Shake-up at Hotel Saranac

A month into rebirth, company fires general manager

Hotel Saranac General Manager Michael Salyers, who was dismissed Tuesday, leads reporters theough the Great Hall during a tour in November 2017. (Enterprise photo — Peter Crowley)

SARANAC LAKE — A month after opening the reborn Hotel Saranac, Roedel Companies fired the hotel’s general manager.

Michael Salyers said the company let him go on Tuesday without telling him why. He said it came out of the blue, with no warning.

The company declined to discuss the matter, responding Friday through a hired public relations firm.

“Roedel Companies does not publicly comment on personnel decisions,” said Jim Fennell of EVR Advertising, based in Roedel Companies’ home state of New Hampshire.

Salyers stood up for his work and his commitment.

A guest carrying a bag walks through the Hotel Saranac’s arcade hallway Thursday, as seen through the revolving door on Main Street, Saranac Lake. (Enterprise photo — Peter Crowley)

“I bled Hotel Saranac,” he said. “My last day off was the 15th of January.” The hotel opened Jan. 18.

While it searches for a new general manager, the company has appointed Brenda Edwards to the job on an interim basis. She has been general manager of Roedel Companies’ Hilton Garden Inn in Manchester, New Hampshire, since 2009. She, RGH Hospitality President Glenn Hardeman and RGH Hospitality Operations Manager Martin LeGay were at the Hotel Saranac Thursday.

Salyers held the position for a year-and-a-half before the hotel opened, starting in July 2016. He hired the management team and much of the staff, put together the standard operating procedures and did a little bit of everything in setting up the hotel’s rooms, restaurant, bars, gift shop and spa. He was also a liaison with the community and thus became known around Saranac Lake. He has worked at four- and five-star hotels and spas in various parts of the country, including in Lake Placid for about eight years before getting the Hotel Saranac job.

Saranac Lakers had seen him welcome them for the hotel’s opening day, Historic Saranac Lake’s Roaring ’20s gala Jan. 20, an open house Jan. 24 and a formal ribbon cutting with Gov. Andrew Cuomo last Saturday, Feb. 17.

“To make this dramatic change is a bit of a surprise so soon,” said artist Tim Fortune, a native of the village whose painting studio is a few doors down Main Street from the hotel. “It sounds like it’s an internal mater that hopefully will be resolved in a positive way for the community. Of course, if the hotel succeeds, we all succeed, so to hear of any bumps in the road this early is concerning.”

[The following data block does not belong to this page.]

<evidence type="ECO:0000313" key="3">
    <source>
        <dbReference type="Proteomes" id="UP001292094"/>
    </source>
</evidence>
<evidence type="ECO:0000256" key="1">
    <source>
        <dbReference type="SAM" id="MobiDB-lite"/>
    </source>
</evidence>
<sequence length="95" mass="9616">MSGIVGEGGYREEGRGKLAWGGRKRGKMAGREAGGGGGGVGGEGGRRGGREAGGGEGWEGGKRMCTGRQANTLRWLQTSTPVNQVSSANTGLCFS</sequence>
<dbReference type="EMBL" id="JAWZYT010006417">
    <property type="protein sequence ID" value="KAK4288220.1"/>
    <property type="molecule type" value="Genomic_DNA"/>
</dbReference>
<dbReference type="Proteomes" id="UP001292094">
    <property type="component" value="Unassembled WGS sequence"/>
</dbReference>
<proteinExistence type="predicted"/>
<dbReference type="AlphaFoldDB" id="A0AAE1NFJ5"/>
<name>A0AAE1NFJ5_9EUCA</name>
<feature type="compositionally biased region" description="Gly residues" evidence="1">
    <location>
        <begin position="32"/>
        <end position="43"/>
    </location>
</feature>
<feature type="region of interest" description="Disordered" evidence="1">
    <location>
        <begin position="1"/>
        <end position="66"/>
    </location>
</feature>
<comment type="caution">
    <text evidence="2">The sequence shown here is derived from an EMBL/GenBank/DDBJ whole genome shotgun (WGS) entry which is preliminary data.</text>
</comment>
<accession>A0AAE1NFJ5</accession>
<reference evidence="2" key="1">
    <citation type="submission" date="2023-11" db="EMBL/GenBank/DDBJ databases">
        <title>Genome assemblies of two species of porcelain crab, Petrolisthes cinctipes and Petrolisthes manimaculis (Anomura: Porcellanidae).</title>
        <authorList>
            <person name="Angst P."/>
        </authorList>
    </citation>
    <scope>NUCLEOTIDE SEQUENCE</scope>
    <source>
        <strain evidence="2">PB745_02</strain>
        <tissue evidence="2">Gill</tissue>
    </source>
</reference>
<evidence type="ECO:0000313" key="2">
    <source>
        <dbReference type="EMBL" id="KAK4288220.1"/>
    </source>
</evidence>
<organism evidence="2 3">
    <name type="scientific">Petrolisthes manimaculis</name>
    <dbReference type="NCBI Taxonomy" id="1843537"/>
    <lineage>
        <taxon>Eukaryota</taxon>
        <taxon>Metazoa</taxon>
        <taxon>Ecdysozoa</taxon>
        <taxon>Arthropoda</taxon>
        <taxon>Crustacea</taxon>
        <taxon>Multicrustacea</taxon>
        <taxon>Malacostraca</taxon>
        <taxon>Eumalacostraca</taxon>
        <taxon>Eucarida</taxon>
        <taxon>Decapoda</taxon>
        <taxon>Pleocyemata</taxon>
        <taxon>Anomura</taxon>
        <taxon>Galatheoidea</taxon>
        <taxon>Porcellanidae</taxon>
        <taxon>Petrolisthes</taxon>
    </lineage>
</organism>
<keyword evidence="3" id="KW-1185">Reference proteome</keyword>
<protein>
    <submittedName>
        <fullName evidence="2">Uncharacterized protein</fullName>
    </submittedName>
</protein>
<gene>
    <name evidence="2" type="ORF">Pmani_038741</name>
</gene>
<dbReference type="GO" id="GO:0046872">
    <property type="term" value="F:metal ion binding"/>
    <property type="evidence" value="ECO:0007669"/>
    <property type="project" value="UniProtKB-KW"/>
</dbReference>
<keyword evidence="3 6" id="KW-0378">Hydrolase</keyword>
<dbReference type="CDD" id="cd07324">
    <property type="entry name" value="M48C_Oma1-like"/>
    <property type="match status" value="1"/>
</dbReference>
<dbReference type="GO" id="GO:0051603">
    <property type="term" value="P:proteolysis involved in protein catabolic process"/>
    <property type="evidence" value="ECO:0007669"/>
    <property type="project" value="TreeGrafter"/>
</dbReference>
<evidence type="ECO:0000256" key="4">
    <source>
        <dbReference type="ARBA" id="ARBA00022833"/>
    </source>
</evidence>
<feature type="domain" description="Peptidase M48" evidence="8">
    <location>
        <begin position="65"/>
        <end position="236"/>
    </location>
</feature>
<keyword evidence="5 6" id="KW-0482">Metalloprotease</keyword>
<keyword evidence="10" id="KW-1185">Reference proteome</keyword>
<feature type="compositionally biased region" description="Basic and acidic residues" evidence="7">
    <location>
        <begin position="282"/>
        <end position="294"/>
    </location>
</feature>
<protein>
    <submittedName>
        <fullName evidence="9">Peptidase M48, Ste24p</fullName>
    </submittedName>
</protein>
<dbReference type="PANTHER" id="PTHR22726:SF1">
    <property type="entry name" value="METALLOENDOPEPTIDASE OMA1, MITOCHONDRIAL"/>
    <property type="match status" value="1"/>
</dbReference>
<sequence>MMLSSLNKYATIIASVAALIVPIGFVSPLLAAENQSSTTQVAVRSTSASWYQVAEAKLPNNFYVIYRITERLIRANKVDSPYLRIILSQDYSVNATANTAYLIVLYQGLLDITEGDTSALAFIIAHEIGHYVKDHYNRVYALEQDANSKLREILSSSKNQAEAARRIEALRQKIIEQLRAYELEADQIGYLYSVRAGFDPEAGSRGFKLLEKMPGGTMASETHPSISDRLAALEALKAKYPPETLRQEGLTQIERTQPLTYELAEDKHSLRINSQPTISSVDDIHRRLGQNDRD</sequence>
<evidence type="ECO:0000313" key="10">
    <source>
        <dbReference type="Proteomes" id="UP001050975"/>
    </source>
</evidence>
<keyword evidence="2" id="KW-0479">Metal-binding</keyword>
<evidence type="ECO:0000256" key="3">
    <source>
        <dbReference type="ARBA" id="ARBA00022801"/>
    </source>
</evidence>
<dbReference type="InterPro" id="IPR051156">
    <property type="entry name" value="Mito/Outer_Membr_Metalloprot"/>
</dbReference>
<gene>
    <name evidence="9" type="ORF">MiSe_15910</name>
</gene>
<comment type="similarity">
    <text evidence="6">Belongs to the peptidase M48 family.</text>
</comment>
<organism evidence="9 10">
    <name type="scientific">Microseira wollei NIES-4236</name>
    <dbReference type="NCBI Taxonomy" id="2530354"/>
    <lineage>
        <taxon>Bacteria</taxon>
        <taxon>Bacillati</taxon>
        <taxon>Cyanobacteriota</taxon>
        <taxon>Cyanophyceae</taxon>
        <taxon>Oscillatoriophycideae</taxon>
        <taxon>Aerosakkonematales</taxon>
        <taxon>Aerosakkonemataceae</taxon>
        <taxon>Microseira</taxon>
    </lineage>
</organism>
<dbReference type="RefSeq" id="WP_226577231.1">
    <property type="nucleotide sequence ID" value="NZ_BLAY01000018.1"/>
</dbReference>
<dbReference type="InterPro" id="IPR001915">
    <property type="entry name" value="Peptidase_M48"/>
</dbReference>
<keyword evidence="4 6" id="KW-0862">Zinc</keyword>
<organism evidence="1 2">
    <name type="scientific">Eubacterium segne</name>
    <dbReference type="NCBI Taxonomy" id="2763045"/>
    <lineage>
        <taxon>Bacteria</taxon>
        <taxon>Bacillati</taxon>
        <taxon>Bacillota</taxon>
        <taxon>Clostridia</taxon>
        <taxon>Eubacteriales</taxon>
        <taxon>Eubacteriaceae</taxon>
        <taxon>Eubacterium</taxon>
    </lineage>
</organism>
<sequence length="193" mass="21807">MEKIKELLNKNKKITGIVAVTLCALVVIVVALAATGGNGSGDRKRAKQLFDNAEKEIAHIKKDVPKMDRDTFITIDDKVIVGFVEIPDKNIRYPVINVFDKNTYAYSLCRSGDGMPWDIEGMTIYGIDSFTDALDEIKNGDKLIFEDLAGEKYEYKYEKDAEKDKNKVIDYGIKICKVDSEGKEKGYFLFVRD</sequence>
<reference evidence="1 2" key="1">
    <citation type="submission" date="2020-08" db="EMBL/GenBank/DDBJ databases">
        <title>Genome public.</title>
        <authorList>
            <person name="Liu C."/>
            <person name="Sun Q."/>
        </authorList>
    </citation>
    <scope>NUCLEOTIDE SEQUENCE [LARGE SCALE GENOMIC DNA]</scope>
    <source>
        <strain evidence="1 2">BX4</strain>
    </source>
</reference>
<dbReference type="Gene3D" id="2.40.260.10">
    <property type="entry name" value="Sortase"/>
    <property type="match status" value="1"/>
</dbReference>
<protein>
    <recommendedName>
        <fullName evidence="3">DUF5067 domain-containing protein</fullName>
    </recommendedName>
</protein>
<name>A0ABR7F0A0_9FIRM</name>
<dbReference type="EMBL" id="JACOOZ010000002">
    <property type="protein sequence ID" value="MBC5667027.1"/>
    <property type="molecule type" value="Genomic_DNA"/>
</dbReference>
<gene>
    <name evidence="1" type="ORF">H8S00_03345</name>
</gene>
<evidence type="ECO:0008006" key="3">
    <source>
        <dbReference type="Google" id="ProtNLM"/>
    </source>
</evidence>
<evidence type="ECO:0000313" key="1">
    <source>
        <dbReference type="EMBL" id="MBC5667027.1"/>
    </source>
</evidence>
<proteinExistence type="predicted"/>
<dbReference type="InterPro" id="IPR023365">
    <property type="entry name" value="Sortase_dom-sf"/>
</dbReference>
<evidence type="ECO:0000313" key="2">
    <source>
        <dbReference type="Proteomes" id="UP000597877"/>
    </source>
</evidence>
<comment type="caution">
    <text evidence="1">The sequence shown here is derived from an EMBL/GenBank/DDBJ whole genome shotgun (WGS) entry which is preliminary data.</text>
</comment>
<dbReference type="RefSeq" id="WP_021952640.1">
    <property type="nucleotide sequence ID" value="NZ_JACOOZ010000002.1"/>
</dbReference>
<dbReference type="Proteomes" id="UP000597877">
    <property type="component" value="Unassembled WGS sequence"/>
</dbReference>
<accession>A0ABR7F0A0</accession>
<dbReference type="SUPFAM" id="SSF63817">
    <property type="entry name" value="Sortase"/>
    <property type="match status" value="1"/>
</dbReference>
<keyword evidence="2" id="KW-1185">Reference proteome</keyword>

The six-story Hotel Saranac is located at 100 Main St. in the heart of downtown Saranac Lake. (Enterprise photo — Peter Crowley)

Fortune said there’s nothing much to go on at this point.

“The restaurant looks like it is doing very well with customers,” he said. “From everything I’ve seen, it looked like it was off to a great start.”

Roedel Companies is owned by the Roedel family, which has roots in Saranac Lake going back more than a century and still maintains a summer residence here. The family has consistently said it considers the Hotel Saranac to belong to the community and described the restoration as a passion project.

It’s been a long, hard road. When Roedel Companies bought the shuttered hotel in 2013, the owners expected the restoration to cost $17 million and planned to reopen in 2014 or 2015. But then they expanded the scope of the project, and there were delays for both construction and to look for new financing. Last Saturday, Chief Financial Officer Fred Roedel III said the cost has more than doubled to over $36 million.

Salyers speculated that he may have been an “easy scapegoat” if the hotel fell short of its revenue goals. He said when company officials recently reviewed the hotel’s budget, “I know they weren’t overly excited about the returns.”

Around 200 people gather in the Hotel Saranac’s Ballroom last Saturday, Feb. 17, to hear Gov. Andrew Cuomo speak before a ribbon cutting for the hotel. (Enterprise photo — Griffin Kelly)

Also, he said, local vendors of food, gift shop products and spa products have been calling about when they will get paid.

Still, he said, “Thirty days is a tough evaluation.”

Could a behavior issue or professional failure led to Salyers’ dismissal instead? “Nothing that I was told about, asked to change,” Salyers said.

“I’ve not been written up for a single thing. I’ve not been counseled or coached on a single thing.”

How has business been in the hotel’s first month? Salyers said the restaurant is busy and that while the 82 rooms are quiet mid-week, “like a typical winter,” they’ve come close to selling out most weekends, especially those involving Presidents Day and the Saranac Lake Winter Carnival.

“I wouldn’t say it’s dramatically off,” he said.

He pointed out that the Hotel Saranac opened only three days after the village gave it a Certificate of Occupancy, whereas he said a hotel staff would normally have 30 days in between. That left some start-up details still being worked out. He also said he hasn’t seen the main construction firm, JNK of Glens Falls, on site since the opening, and there is still work to do.

“So it’s kind of fallen to my staff, including myself,” Salyers said, “trying to run a hotel and trying to work out those things.”

How did he feel two days after being fired? “Still a little shocked,” he said.

“I feel bad for my staff, the staff I put together. I’ll make it. It’s a tough industry — not always a lot of loyalty. I enjoyed working for the marketing and PR partners that we had. I enjoyed working with the people I did work with. That’s why this was a shock. It’s not like I had a feud with anybody. I felt like I had a good rapport with the ownership. Every time Fred was in town, he’d say hi.”

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